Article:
I’ve been really wanting to renovate our kitchen for many years. As an architect and designer, I know exactly what I would do and I also know how expensive it would all be. As a result, over the past few years I decided to put the kitchen on the back burner and instead focus my time and resources on renovating more affordable areas of our home. It was a good plan. But now that I’ve transformed a lot of spaces in our home into what I want, the kitchen is really starting to bother me even more! It’s a totally different style, color palette and feel than the rest of the house now. It honestly feels like you’re in a totally different home when you’re standing in the kitchen.
So back in February, I decided I’d had enough… it was time to turn my focus to the kitchen. I decided that I would either go ahead and renovate it and turn it into my dream kitchen, or I would update it enough that I could at least feel okay with the room until I could afford my dream kitchen. After running some specific numbers, I realized that it was going to be very expensive to turn my kitchen into my dream kitchen, and we currently have college tuition for our children to think about so it could end up being maybe 5 years before we can afford to renovate the kitchen. There was no way I could live with the kitchen we have now for the next 5 years so I needed to do something to make it acceptable until then.
I’m guessing I’m not alone. There may be someone else out there looking for a low-cost update to a space until you can finally afford your dream renovation. Well, if you are, here is my tip: Identify your focus and limits before you start. This is something I do on every project anyway, but it was particularly important on this one!
The first thing I did was take a little time before I started to set my max budget. It’s never wise to put a lot of money into a room only to tear it all out a few years later. So the budget had to be low enough that I was okay tearing it all out at some point. I decided $1500 was my max. This budget became a limit that helped me make decisions along the way in terms of what I should replace now and what I should wait to address when we do our full dream kitchen renovation.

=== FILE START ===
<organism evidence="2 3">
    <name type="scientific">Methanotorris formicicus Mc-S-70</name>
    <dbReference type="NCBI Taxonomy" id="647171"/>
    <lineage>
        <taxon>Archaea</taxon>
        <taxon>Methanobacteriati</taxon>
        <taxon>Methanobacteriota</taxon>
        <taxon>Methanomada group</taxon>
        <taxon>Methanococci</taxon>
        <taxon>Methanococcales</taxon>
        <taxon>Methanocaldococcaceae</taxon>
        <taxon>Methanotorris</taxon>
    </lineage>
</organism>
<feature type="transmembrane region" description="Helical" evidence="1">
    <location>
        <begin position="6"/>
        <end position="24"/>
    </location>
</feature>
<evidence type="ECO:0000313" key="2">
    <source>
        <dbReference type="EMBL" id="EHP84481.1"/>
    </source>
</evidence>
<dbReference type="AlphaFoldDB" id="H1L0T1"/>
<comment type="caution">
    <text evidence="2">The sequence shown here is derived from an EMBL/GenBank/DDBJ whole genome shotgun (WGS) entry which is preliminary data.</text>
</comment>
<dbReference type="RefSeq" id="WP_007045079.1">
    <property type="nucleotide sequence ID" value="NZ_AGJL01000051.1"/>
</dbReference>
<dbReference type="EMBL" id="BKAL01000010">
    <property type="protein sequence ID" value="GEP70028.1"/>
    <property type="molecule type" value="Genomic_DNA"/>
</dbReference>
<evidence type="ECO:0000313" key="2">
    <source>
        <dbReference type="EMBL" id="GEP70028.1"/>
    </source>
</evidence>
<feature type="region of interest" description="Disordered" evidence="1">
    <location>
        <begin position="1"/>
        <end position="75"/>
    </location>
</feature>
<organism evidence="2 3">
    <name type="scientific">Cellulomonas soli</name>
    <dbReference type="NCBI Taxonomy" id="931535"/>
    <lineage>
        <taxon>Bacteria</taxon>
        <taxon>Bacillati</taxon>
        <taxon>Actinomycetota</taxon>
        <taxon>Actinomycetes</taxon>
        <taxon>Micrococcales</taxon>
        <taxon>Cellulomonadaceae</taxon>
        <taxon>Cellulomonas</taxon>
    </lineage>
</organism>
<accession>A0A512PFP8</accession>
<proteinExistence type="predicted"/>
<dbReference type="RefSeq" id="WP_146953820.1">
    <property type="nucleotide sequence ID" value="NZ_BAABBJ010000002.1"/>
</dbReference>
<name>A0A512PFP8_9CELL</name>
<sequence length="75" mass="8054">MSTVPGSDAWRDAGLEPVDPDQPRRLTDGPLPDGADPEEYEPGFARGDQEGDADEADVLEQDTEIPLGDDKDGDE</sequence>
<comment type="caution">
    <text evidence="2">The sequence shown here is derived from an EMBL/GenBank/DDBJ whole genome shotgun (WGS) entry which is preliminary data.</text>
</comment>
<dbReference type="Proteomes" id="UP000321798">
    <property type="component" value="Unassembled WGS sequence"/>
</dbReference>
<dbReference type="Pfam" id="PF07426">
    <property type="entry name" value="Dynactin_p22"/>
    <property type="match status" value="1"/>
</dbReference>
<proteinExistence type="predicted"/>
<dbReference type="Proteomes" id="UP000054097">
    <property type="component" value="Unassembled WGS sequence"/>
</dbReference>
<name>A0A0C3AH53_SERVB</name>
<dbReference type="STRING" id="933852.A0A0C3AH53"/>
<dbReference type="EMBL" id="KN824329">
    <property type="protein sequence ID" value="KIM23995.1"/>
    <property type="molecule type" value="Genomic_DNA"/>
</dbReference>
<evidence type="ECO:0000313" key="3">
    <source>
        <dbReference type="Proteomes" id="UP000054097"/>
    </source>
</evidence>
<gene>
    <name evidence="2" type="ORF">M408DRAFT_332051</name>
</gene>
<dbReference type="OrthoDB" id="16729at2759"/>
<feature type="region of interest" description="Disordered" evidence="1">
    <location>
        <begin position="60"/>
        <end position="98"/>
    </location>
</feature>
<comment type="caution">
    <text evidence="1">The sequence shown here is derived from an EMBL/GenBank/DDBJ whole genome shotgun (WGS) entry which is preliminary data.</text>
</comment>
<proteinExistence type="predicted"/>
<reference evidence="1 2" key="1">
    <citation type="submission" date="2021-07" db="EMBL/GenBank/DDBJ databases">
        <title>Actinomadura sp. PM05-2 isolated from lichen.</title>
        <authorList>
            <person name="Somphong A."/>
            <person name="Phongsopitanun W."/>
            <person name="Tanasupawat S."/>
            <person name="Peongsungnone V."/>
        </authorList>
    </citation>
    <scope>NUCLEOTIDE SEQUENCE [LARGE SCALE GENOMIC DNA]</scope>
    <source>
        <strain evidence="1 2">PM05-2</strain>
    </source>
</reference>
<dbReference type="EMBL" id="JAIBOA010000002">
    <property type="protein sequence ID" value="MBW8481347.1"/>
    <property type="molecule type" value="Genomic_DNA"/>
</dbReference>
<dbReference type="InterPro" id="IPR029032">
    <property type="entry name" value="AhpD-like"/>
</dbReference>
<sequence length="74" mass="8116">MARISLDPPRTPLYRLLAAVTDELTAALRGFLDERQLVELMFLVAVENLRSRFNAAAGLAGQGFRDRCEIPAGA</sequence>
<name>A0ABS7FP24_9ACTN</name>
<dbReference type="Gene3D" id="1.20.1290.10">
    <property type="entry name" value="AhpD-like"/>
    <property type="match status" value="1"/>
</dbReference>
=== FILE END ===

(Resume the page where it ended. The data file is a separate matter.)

The second thing I did was identify what I really hated about the room. Basically, what was driving this particular renovation to begin with? What would I need in order to be able to endure this room for awhile? (This is a different list than I would have made if I were designing my dream kitchen.)
Here’s my focus:
- The room needed to have a look and feel that fit with the rest of the areas in my home that I’ve already updated
- I wanted to improve some areas that weren’t very functional
- I needed to fix/remove a few things that were eyesores/damaged (including water stains on the ceiling and a nonfunctional old intercom system)
Every time I wondered whether it was worth updating something in my kitchen, I referred to this list and my budget. It helped me to focus on what was important and what wasn’t.
So my plan was to start my “limited makeover” of my kitchen in March having no idea that COVID-19 would hit then. Right before COVID, my schedule was crazy busy. The firm I work for was swamped and I was upping my hours, plus my kids had many activities and events planned for the spring, and I was also interviewing contractors to start a big project in our back yard which I would be managing during the spring. Add to that my kitchen reno that I was working on by myself, and looking back, I’m not sure how I was planning to fit it all in. Once COVID-19 came to the US my schedule was completely turned upside down. My kids activities were cancelled, events were cancelled, and the work at my firm came to a grinding halt. We put the back yard project on hold and then quarantine started in our state. With plenty of time stuck at home, I knew I wanted to focus on getting my kitchen done. And so this is what I did…
Here is what my kitchen used to look like:
No, this is not my dream kitchen… at all! I was hesitant to even share this project on the blog because there’s still a lot I don’t like about the final result. But it works for now until I can afford my dream kitchen. It’s certainly better than what I had before. And I kept the total cost to $1500! I did all the work myself, but I think it was worth all of the time and hard work.